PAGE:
Liberia: Empty politics? 2023

We natives must defend ourselves from the Congo People’s return. South easterners have always ruled Liberia. Central Liberians will elect a president this year.

If he becomes president, married Alexander Cummings would legalize homosexual partnerships in Liberia.

Charlyne Brumskine, a Congolese novice and longtime Liberty Party member, speaks Bassa but not well.

Despite his claims, Honourable Boakai is too old to be president.

Jeremiah Kpan-Koung, his running buddy, sells humans. Who buys human parts and where?

George Weah is promiscuous. President Weah is married and steady. Jewel Howard Taylor divorced Charles Taylor but used his name politically. Don’t we all get to choose our names?

Poor Tiawon Gongloe wants to be president and talks a lot. Tiawon abandoned human rights law, right? Should I continue 2023 election mudslinging? According to an Igbo adage, wickedness is a hill that each person climbs and decries.

I’m not criticizing politicians.

Liberia struggles. Liberia is one of the poorest nations in the world after 175 years of independence. 96% are unpaved. Our county capitals are not connected by paved highways, and during the rainy season, large parts of the southeast, northeast, and northwest become inaccessible.

Youth unemployment remains high. Liberians have one of the lowest electricity rates. One doctor serves 20,000 Liberians. Unsolved killings pose security issues. Drug-addicted youngsters, known as zogos, are flooding the streets in increasing numbers.

Liberians pick their presidents every six years, especially after the 2003 civil war. From sunrise to night, Monrovia’s more than two dozen radio stations and those in Zwedru, Robertsport, Tappeta, and Voinjama feature gorgeous phone-in programs with political chat shows.

A studio host using a cell phone announces a topic, and callers pour in. Liberians are opinionated, and radio is our favorite way to vent.

Our publications don’t feature charity balls or brave teens who fought cancer to top their class. Political scandals dominate our daily headlines.

Check Liberian Facebook and chatrooms. Liberian politics are addressed on Spoon Talk, Prophet Key, Suzan Gbangaye, and other online talk shows.

None of our political discussion programs address voter poverty and misery. Race to the bottom dominates. Vote for me because my opponent is evil.

We search for the largest attendance during political rallies and candidate announcements.

Cheer up, guy! The man arrived by helicopter. We shouted!

Since white t-shirts are too inexpensive, partisans no longer print their party or politician names on them. Politicians now wear colored T-shirts featuring their candidates’ faces.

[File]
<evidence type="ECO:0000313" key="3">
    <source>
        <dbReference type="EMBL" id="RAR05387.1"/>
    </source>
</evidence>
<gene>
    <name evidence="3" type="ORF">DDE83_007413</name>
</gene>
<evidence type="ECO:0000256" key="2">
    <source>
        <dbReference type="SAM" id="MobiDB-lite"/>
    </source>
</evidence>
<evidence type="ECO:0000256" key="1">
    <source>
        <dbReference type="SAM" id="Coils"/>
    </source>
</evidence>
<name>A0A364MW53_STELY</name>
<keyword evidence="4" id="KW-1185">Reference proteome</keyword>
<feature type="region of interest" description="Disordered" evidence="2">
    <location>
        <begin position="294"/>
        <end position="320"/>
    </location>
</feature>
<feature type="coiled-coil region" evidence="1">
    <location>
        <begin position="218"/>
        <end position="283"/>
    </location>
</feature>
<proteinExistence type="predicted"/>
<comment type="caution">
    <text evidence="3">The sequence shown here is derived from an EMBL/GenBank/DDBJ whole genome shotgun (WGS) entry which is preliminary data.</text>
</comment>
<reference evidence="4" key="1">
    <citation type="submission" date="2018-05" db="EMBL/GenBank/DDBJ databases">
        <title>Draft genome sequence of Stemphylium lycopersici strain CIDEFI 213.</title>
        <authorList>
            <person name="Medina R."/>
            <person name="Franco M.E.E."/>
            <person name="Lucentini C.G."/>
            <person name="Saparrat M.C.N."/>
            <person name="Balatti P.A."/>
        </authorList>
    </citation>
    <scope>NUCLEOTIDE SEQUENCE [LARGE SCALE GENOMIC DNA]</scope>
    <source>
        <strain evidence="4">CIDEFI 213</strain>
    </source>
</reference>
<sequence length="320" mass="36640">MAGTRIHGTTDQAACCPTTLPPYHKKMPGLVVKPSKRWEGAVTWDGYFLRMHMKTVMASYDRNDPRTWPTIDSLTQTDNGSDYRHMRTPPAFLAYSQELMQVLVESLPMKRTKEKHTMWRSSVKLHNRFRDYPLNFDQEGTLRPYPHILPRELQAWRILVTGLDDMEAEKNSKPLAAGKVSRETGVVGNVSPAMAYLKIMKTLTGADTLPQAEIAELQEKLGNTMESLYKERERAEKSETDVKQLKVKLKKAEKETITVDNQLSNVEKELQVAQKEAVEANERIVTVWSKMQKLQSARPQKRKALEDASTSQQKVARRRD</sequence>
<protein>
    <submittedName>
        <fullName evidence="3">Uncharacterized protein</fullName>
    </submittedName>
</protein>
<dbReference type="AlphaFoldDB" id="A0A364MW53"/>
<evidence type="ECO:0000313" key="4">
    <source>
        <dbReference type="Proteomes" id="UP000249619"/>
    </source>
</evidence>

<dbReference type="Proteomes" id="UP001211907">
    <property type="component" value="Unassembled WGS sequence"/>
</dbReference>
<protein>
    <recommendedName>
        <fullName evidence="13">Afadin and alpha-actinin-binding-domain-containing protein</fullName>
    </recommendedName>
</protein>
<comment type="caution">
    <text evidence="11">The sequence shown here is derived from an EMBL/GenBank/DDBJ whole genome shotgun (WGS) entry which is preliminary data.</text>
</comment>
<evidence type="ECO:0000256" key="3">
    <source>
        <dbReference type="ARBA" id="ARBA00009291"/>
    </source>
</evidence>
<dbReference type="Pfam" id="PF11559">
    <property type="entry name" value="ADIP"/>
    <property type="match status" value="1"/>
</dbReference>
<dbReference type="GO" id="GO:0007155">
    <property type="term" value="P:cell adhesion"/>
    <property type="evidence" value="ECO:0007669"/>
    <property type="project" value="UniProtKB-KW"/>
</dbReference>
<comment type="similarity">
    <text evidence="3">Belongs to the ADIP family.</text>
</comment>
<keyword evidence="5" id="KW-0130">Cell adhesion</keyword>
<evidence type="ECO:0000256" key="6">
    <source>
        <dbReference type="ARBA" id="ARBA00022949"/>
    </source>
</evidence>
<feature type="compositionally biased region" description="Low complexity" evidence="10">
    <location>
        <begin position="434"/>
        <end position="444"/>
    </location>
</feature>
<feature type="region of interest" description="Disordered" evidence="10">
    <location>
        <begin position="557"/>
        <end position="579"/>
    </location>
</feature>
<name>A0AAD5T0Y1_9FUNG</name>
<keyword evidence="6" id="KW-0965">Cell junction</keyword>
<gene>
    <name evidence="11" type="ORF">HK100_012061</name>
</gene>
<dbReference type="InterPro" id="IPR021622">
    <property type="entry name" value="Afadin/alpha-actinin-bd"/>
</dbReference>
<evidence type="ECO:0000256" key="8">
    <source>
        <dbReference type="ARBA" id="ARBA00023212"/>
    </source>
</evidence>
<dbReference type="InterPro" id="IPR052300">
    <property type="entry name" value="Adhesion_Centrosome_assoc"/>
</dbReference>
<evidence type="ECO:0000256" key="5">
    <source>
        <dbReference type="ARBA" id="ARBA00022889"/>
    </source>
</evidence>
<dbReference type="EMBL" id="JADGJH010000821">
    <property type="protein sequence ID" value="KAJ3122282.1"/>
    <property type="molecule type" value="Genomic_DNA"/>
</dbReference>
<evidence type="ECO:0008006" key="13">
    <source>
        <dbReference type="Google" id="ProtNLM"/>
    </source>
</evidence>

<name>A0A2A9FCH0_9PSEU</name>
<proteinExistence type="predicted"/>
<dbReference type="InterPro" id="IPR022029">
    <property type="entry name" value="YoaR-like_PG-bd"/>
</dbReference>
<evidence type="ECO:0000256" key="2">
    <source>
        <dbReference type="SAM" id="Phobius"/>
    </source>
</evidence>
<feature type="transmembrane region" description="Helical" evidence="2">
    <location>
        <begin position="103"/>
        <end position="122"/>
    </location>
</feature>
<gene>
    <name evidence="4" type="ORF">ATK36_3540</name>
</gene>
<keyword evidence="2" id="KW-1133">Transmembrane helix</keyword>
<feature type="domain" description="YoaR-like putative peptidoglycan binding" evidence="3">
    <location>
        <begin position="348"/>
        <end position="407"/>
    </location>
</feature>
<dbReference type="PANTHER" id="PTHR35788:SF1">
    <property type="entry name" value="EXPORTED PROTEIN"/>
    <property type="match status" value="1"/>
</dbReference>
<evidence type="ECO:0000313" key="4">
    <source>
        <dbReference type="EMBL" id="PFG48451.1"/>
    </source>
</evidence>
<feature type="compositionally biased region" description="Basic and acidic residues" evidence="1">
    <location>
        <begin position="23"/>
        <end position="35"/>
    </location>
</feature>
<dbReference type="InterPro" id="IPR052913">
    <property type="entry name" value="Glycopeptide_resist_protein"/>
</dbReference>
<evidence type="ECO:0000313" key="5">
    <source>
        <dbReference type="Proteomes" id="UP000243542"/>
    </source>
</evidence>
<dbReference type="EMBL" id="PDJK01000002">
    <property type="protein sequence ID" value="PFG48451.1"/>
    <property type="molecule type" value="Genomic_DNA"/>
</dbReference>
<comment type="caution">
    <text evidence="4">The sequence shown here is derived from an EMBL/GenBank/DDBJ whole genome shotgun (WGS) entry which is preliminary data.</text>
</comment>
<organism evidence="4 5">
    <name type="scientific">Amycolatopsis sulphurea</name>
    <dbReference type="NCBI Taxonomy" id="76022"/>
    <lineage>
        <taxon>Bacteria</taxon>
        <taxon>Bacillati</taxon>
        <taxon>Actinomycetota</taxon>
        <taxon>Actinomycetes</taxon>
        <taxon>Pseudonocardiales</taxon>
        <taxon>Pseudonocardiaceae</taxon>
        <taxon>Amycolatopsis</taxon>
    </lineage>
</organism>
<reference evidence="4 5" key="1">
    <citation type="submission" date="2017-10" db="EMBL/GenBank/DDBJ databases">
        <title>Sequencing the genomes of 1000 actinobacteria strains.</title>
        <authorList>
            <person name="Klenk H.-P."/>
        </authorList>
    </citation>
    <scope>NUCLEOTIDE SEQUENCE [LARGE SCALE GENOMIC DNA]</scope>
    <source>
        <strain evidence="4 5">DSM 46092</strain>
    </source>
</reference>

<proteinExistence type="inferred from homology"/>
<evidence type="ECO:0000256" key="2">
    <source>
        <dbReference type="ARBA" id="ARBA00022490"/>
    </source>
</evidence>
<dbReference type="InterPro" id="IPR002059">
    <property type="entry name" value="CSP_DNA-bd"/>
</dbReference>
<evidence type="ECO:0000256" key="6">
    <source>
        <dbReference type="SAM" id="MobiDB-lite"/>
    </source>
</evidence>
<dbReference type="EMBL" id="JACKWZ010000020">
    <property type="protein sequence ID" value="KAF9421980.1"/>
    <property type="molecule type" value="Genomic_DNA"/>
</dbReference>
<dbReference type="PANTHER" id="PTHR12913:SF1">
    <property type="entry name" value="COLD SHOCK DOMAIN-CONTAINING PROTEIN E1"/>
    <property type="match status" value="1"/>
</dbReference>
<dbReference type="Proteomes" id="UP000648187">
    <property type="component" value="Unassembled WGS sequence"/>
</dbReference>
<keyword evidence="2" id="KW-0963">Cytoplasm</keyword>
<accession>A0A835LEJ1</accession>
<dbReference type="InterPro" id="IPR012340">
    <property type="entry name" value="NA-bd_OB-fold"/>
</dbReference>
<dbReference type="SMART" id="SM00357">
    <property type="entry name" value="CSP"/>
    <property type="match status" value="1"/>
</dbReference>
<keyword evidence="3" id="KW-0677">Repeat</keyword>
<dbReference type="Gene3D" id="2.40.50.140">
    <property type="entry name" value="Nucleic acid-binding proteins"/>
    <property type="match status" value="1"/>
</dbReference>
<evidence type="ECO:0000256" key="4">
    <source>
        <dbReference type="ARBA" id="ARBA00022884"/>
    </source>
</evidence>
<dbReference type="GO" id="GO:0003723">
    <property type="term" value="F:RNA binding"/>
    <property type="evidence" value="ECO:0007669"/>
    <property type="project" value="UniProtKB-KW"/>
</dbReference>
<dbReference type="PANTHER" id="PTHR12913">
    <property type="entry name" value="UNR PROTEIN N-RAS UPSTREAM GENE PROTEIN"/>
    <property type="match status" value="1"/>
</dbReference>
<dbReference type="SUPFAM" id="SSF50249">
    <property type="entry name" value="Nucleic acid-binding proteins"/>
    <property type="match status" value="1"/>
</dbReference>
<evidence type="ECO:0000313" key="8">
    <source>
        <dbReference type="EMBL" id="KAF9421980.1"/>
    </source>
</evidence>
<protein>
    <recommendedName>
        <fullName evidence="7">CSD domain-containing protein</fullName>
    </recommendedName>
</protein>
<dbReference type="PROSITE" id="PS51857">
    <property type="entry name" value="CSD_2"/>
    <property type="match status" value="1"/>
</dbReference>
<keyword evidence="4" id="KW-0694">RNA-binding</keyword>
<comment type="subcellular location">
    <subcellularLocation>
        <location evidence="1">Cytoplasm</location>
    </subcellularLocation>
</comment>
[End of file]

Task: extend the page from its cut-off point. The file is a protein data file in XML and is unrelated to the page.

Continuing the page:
I questioned who introduced berets and aggressive behavior to Liberia. The red berets of Emmanuel Gonquoi’s Economic Freedom Fighters (EFF) or the blue berets of the ruling Coalition for Democratic Change.

Liberian youth, including paid thugs recently seen at a church in Monrovia, attend political rallies with clenched fists and cries of Amanda! Awetu!

Battle shouts don’t solve Liberia’s social and economic issues.

Identity politics dominates political discourse. Congo guy and Native man. Never mind that Americo-Liberians have lived in Liberia since the Pioneers arrived in 1822. Never mind that all Liberians have ancestors. After the Ghana, Mali, and Songhai empires collapsed, our ancestors migrated south from the Sahel or to Liberia. American or West Indian.

Demagogues (those who appeal to our emotions instead of logic) mislead us by talking about identity politics or muckraking (mudslinging) like this man or that lady is from this tribe or religion and can’t be President, Representative, or Senator.

A great tactic because once they appeal to our emotions and use our society’s divisions, we don’t ask the hard questions as they enjoy Liberia’s resources.

How would you create employment if elected president?

Will you restore our roads and provide electricity?

How will you fight drug abuse and insecurity?

Our 30+ political parties have similar policies and platforms. They all talk about job creation and economic growth.

And why we vent our anger at sexual minority rights and where a person’s great-grandfather came from: some unscrupulous politicians pull the wool over our eyes and eat the cookies to benefit themselves while we shout Amanda! Awetu! on empty stomachs and praise them for the crumbs that fall on our tables as generosity.

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